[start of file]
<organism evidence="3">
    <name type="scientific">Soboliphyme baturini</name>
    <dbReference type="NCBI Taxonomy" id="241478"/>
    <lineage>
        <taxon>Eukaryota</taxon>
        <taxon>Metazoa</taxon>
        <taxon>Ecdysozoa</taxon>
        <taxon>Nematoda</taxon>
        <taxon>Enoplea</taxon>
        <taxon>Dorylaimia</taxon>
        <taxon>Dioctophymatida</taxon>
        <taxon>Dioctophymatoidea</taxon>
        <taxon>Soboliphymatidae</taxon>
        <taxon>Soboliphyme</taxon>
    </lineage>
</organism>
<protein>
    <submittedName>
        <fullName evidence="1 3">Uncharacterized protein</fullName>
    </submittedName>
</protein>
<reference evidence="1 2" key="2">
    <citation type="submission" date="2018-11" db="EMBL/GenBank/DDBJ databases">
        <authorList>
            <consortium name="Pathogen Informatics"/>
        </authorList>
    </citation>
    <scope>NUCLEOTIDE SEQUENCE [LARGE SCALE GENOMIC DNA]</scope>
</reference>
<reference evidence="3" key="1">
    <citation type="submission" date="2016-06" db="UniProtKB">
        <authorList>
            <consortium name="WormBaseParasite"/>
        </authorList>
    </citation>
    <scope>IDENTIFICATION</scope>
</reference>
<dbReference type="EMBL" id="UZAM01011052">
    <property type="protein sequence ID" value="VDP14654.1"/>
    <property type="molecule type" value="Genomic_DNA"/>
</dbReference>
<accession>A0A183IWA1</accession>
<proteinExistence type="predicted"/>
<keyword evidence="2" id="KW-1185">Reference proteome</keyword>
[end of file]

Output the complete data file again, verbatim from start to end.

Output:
<organism evidence="3">
    <name type="scientific">Soboliphyme baturini</name>
    <dbReference type="NCBI Taxonomy" id="241478"/>
    <lineage>
        <taxon>Eukaryota</taxon>
        <taxon>Metazoa</taxon>
        <taxon>Ecdysozoa</taxon>
        <taxon>Nematoda</taxon>
        <taxon>Enoplea</taxon>
        <taxon>Dorylaimia</taxon>
        <taxon>Dioctophymatida</taxon>
        <taxon>Dioctophymatoidea</taxon>
        <taxon>Soboliphymatidae</taxon>
        <taxon>Soboliphyme</taxon>
    </lineage>
</organism>
<protein>
    <submittedName>
        <fullName evidence="1 3">Uncharacterized protein</fullName>
    </submittedName>
</protein>
<reference evidence="1 2" key="2">
    <citation type="submission" date="2018-11" db="EMBL/GenBank/DDBJ databases">
        <authorList>
            <consortium name="Pathogen Informatics"/>
        </authorList>
    </citation>
    <scope>NUCLEOTIDE SEQUENCE [LARGE SCALE GENOMIC DNA]</scope>
</reference>
<reference evidence="3" key="1">
    <citation type="submission" date="2016-06" db="UniProtKB">
        <authorList>
            <consortium name="WormBaseParasite"/>
        </authorList>
    </citation>
    <scope>IDENTIFICATION</scope>
</reference>
<dbReference type="EMBL" id="UZAM01011052">
    <property type="protein sequence ID" value="VDP14654.1"/>
    <property type="molecule type" value="Genomic_DNA"/>
</dbReference>
<accession>A0A183IWA1</accession>
<proteinExistence type="predicted"/>
<keyword evidence="2" id="KW-1185">Reference proteome</keyword>